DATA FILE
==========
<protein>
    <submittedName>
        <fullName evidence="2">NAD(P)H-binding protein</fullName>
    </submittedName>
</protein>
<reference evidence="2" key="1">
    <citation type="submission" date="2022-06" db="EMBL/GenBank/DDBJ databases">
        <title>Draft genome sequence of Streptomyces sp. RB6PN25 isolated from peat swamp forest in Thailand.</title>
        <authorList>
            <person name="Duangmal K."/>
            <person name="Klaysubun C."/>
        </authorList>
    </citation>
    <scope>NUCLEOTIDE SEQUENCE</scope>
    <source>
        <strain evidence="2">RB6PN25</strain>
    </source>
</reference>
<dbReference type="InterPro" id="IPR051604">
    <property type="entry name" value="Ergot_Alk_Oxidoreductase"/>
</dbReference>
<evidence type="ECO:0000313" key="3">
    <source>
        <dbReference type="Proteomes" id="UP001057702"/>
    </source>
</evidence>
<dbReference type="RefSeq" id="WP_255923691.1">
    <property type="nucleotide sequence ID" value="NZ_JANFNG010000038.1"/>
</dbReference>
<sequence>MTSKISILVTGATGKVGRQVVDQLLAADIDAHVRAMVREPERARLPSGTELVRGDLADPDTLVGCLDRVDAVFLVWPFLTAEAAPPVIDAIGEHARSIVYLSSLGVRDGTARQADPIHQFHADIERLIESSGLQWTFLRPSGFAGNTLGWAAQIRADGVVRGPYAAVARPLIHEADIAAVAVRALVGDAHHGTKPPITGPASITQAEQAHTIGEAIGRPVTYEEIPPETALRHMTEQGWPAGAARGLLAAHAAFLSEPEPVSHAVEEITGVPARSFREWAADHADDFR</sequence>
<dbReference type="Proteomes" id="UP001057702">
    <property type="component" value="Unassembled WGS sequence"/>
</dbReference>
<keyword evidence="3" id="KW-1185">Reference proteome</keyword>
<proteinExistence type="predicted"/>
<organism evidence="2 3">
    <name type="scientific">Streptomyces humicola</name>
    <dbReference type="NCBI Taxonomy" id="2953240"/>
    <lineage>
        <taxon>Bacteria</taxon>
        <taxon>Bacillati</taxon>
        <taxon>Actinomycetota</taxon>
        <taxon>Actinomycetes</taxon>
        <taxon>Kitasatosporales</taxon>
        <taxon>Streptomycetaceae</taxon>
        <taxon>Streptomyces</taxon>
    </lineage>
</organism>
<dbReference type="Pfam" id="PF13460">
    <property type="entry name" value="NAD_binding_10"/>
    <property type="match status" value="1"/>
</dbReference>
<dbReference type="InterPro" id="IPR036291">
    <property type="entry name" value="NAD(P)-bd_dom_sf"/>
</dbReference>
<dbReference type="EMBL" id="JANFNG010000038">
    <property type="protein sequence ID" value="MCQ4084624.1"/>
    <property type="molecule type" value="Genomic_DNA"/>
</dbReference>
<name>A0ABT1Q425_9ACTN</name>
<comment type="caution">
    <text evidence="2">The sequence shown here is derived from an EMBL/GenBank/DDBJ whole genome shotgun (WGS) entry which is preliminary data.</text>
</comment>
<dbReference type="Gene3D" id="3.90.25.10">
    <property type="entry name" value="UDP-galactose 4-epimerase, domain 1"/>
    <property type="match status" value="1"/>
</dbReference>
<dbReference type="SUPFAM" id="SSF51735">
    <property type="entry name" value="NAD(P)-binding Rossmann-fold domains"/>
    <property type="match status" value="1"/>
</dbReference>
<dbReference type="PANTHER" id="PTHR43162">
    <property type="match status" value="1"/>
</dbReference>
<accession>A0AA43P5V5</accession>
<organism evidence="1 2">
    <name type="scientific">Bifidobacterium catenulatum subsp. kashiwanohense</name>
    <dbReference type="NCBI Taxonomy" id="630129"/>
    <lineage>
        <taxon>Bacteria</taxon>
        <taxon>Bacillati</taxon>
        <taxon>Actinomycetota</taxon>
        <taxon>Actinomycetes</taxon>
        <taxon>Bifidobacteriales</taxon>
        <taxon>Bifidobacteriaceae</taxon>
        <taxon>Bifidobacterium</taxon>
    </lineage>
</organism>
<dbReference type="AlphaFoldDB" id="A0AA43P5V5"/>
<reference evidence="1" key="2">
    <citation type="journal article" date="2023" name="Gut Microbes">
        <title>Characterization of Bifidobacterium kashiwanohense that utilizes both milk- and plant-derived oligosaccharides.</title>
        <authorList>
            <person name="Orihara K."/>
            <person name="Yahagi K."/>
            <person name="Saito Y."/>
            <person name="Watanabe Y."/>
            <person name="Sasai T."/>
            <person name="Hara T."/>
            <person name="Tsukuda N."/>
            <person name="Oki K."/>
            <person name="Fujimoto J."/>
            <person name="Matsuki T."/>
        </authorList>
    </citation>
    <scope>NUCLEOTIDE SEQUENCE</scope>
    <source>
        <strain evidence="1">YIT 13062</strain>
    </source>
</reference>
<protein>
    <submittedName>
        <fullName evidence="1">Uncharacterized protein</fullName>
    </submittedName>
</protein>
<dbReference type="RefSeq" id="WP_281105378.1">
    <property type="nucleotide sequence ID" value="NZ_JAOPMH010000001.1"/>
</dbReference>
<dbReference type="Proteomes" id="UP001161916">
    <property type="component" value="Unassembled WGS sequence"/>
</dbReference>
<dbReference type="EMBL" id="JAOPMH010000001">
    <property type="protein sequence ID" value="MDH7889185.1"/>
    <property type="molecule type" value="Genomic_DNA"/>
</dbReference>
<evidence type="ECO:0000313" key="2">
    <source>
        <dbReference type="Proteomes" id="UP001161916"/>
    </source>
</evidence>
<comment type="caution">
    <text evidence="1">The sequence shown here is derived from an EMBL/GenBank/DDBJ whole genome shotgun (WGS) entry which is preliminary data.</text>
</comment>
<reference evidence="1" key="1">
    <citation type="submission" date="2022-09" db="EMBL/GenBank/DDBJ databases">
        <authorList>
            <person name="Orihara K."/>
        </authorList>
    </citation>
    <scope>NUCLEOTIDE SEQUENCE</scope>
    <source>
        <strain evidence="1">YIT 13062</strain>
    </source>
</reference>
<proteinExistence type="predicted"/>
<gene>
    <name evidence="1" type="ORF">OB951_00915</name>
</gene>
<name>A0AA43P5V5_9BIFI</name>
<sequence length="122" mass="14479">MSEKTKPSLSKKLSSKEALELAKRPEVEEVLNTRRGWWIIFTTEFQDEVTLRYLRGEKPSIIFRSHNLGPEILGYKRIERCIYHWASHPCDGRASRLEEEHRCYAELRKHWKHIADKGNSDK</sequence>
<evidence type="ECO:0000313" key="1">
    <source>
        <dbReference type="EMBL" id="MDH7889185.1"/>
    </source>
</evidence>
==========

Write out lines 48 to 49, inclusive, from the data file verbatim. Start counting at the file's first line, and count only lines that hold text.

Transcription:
</organism>
<dbReference type="Pfam" id="PF13460">